I’ve been thinking a lot about the digital in theatre, and how this affects us as an audience, and as industry professionals and theatre makers. At the moment, it’s all about the digital; everyone is embracing it and if you’re not then you’re being left behind. At least, this is what we are expected to believe. There are debates, of course, that nothing can take away from the purity of an actor and an audience interacting, nothing more. What digital is needed in that relationship? Well, to that, I respond quite simply: to enhance, and to allow the imagination to be taken on more visual journeys than just an actor doing it for the audience.
It’s not just inherent in the shows we are producing, which are now relying upon projections and technological placement alongside the actors to make the work, but also in the way in which we are interacting with theatre as a whole, and to a further extent, being marketed at. To give an idea to some of the most recent developments in making digital theatre (although to be clear, I don’t think we truly know what that means yet) here are some examples of work happening or launched this week:
myShakespeare produced by The Royal Shakespeare Company
Linking in with the World Shakespeare Festival and proving that once again The Royal Shakespeare Company is serious about exploring the potential of the digital space to explore the work of Shakespeare, myShakespeare is a presentation of global discussions and threads that mention Shakespeare in the digital world. Or as The RSC is calling it, the digital heartbeat of Shakespeare. Now here I have to be open and say that I do have an active interest as I’ll be writing a series of blogs for the project later in the year, but don’t let that stop you checking it out.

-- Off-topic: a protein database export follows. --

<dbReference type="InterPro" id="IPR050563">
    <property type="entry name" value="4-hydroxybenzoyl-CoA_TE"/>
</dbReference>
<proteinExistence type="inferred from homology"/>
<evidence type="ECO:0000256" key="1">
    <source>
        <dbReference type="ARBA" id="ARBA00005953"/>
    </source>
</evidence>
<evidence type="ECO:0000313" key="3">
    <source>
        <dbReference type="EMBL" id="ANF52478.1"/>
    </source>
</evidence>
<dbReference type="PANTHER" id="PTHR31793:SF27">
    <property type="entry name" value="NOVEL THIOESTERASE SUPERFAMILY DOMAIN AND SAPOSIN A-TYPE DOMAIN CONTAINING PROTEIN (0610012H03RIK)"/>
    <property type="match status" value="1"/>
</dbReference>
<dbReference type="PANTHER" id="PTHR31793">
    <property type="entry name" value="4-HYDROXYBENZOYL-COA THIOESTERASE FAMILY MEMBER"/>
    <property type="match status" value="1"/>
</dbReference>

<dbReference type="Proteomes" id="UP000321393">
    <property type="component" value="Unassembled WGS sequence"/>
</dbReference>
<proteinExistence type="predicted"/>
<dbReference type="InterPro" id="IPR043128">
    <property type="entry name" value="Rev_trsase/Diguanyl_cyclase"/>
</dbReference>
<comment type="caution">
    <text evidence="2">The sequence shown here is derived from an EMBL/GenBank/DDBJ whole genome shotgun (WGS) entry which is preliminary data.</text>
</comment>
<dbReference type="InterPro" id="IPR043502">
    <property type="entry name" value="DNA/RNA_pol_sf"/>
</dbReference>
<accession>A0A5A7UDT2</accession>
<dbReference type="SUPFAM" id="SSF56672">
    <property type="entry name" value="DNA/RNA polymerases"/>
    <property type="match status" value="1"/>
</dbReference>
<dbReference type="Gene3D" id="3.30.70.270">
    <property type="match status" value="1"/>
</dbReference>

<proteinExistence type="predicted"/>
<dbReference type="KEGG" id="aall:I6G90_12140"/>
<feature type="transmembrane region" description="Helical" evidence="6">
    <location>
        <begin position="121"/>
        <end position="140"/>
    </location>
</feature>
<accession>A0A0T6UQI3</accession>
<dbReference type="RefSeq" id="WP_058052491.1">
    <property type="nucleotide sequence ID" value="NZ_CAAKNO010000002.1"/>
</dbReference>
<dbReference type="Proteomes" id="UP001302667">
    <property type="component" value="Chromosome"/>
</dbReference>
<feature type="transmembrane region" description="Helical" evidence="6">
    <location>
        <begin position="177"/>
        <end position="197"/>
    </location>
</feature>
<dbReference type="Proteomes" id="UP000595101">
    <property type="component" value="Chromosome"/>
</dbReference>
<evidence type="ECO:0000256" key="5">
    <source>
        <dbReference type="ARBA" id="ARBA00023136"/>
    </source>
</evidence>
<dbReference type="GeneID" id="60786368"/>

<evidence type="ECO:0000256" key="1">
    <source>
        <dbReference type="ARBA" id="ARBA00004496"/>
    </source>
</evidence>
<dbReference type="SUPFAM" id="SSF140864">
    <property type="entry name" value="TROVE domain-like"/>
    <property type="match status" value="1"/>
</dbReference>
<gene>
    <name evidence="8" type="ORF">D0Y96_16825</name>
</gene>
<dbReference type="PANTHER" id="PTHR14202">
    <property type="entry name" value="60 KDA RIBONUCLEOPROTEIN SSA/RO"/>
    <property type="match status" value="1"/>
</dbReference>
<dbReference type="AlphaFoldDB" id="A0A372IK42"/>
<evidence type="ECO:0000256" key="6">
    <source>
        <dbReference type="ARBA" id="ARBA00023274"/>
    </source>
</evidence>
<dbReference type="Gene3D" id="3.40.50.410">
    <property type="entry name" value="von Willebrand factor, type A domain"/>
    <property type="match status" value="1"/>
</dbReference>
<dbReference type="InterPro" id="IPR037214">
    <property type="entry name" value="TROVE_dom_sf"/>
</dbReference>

There are several parts to myShakespeare, first there are commissioned pieces of art that are being presented through the website, all influenced and challenging the notion of Shakespeare. Secondly, and this is what excites me, there is Banquo, the data visulation tool that is built into myShakespeare. For several months Banquo has been combing social media sites, Twitter, Flickr and Ebay for references to Shakespeare. Banquo allows you to see these mentions in visualisations, but also allows you to travel back in time, or to define by play.
It’s still in the early days, but given that the World Shakespeare Festival is soon to start there will bound to be lots of watch out for.
Video Season Launch – Headlong Theatre
The new season for Headlong has been announced, and whilst it is a very impressive season, it is the accompanying video trailer that came with the announcement that has caught people’s eyes. At five minutes long, the trailer depicts the various central characters and themes of the productions in the new season. Delivered in high definition, and with production values that put any flip camera to shame, Headlong has not just produced a piece of marketing material, it has produced a piece of art in itself.